I’ve had my Perfex for 8 or 9 years and, though I don’t use it every day, it continues to perform well. The body is very sturdy and there are few moving parts to break down. I have read complaints that over time, the grind tends to “wander” on some Perfex mills, but this is not a problem I’ve had.
I’ve also read postings from people who’ve bought cheap Perfex mills on Ebay only to find that they have purchased a non-working fake. It seems a bit strange that anyone would go to the trouble of knocking off a pepper mill, but if you’re looking at one that’s listed for a lot less than the retail price, beware.
Over the years I’ve bought—and discarded—several inexpensive Peugeot pepper mills. I really wanted to like them but each was disappointing. Variously they were hard to fill or hard to crank and failed to produce a satisfactory grind. The enamel on one mill even cracked and began to peel.
But the recent WSJ review called the $80 Chateauneuf model “the Cadillac” of pepper mills, so I decided to step up to the plate.
The Chateauneuf is a statuesque 9-1/2-inch tall mill. Its curvaceous ebonized exterior has stainless bands at the top and bottom, giving a sleek, modern spin to what is essentially an old-fashioned shape. It would fit well in any kitchen–I see it at a marble-topped table in a chateau cuisine– and in all but the most formal dining rooms.
To fill the mill, unscrew the stainless ball at the top and remove the rounded piece below it. This mill will hold about ¼ cup of smaller Indian Malabar or Malaysian Lampong peppercorns—the openings are too narrow to accommodate the larger Tellicherry variety. It was the hardest to fill as peppercorns kept bouncing off a plastic piece through which they must pass; try using a funnel with a narrow tip. Ease of filling: C-
On the other hand, it is incredibly easy to adjust the Chateauneuf’s grind. Simply turn the stainless band at the bottom of the mill to one of the marked settings—they range from l (finest) to llllll (coarsest)—and line it up with the vertical white line.
Unfortunately, like its bretheren, this mill doesn’t always work. Sometimes when I twist the top to grind the peppercorns, nothing happens. Then I shake the mill to make sure the peppercorns are touching the grinding mechanism and eventually it produces a shower of ground pepper. A few grinds later, it may stop again. These hiccups are enough to make me think twice about giving the Chateaneuf pride of place in my kitchen.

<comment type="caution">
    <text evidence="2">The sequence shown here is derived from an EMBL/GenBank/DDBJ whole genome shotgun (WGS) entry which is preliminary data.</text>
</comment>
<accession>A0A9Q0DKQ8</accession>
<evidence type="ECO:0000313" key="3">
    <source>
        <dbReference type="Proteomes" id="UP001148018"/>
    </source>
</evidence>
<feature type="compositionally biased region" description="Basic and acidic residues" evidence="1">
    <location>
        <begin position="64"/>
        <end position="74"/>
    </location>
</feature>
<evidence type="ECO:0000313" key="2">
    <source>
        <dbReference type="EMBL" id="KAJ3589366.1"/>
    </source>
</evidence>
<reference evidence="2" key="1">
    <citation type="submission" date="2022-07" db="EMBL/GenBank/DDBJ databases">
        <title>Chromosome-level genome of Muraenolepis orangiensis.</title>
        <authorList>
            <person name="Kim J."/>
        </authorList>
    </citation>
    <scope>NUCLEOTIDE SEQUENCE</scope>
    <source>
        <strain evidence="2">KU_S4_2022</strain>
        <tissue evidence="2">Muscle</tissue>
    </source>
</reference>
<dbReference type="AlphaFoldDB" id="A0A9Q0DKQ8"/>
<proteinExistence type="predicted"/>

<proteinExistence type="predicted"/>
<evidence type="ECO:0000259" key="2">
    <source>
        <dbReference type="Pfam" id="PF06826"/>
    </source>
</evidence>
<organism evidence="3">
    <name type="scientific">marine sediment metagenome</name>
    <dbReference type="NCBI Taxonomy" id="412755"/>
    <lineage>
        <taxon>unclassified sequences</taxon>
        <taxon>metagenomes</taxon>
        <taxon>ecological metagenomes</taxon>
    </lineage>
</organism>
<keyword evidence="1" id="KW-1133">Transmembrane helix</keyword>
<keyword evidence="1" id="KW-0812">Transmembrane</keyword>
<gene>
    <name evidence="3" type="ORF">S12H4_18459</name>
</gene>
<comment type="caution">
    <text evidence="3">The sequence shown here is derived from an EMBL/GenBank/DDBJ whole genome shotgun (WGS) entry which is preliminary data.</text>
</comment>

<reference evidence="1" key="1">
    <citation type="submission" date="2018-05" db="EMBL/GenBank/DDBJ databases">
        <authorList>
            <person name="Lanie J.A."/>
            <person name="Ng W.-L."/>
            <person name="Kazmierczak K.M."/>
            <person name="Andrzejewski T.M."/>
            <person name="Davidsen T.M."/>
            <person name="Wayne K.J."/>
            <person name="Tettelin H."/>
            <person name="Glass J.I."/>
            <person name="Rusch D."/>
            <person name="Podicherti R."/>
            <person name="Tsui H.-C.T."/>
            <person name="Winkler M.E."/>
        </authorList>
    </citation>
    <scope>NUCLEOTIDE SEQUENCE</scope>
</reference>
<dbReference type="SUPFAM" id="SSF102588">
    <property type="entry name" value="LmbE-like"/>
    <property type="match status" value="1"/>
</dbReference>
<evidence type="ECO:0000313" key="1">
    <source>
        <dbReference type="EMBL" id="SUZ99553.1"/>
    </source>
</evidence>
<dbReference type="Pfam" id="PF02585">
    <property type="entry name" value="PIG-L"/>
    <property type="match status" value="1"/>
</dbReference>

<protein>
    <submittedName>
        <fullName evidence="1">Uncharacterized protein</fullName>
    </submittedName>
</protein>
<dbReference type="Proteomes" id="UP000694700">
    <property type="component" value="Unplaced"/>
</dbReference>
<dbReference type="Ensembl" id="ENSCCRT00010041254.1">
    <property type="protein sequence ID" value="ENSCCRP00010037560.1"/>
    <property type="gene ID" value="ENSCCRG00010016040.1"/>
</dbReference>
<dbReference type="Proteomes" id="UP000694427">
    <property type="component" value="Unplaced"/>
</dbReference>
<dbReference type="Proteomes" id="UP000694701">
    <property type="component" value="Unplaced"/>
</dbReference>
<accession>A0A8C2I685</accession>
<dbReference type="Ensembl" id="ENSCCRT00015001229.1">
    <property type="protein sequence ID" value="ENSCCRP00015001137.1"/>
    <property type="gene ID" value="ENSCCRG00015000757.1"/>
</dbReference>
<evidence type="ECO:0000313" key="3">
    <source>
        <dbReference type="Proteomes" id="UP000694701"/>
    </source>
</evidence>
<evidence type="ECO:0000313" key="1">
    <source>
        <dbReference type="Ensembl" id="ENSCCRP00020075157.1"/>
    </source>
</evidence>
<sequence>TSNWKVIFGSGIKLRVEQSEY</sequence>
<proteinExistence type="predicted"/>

I also did not experience the WSJ’s ephiphany: “You’ve never seen such precise, uniform flakes.” Uniformity doesn’t matter much to me, but I found that the mill produced a decidedly mixed grind at most settings. The finest grind is actually more like medium-fine, while the coarsest grind blends chunky bits with pepper powder.
Peugeot Chateauneuf, $80, Williams Sonoma.
When I was in Paris, I couldn’t resist buying Olivier Roellinger’s stylish beechwood pepper grinder. The 5-inch chocolate brown mill features stainless crank and drawer handles modeled after boat winches—the Brittany born chef and spice maven is also an avid sailor—and overall, this is a sleek take on an old-fashioned box-shaped pepper grinder. The price? 60 euros.
And the innards? Made by Peugeot. But this one is different. First, it is very easy to fill. Simply slide open the rounded stainless door on top of the mill and pour the peppercorns though the wide mouth. The mill only holds 1/8 cup, giving it the smallest capacity of any that I tested.
The grind is adjustable through a somewhat complicated mechanism. To adjust, lift the stiff black “spring tab” behind the crank handle and turn the notched “thumb wheel” to the desired position so the tab hooks into the notch. Unfortunately, this has to be done by trial and error since the five positions are unmarked and there’s no way to tell what sort of grind will be produced until you actually test it.
(Note: These instructions come from See Smell Taste, a spice website which carries the Roellinger Peugeot—a good thing, since the booklet that came with my mill is for another type of grinder altogether and there is no information on Epices Roellinger.)
To continue: Inside the mill there is a “helix shaped…mechanism…constructed specifically to grind whole peppercorns. “ Depending on where you’ve set the notch, a “double row of case-hardened-steel grinding teeth guides and holds peppercorns” for the desired grind. A small drawer at the base of the mill catches the pepper after it is ground; you can also remove the drawer to grind pepper directly over your food.
When I put the thumb wheel through its paces, I was impressed with the uniformity of the grind in each position. The crank handle turns smoothly, but the mill’s range is limited, from very fine to light medium. This makes the Roellinger an excellent mill when evenly ground peppercorns are needed, especially for blends–but it would not be an all-purpose mill for anyone who also enjoys coarsely ground pepper.
At $US100, it’s fair to ask if the mill delivers enough.
One thing that’s interesting about the Roellinger Peugeot is that it can be used to grind small quantities of “faux” peppercorns such as grains of paradise, actually a pungent cardamom relative, and tongue-numbing Sichuan peppercorns, actually ash fruit, to a consistency which would work well in spice blends or rubs.
However long pepper could not be ground without first almost pulverizing it in a mortar and pestle. Long pepper has a slightly resinous interior which might gum up the works, so a mortar and pestle or electric grinder would be the better way to go.
Roellinger Peugeot Peppermill, $100, See, Smell Taste.
Now, what if you don’t have $60-$100 to blow on a peppermill? Is there hope? Coming in April: Testing Peppermills Under $50.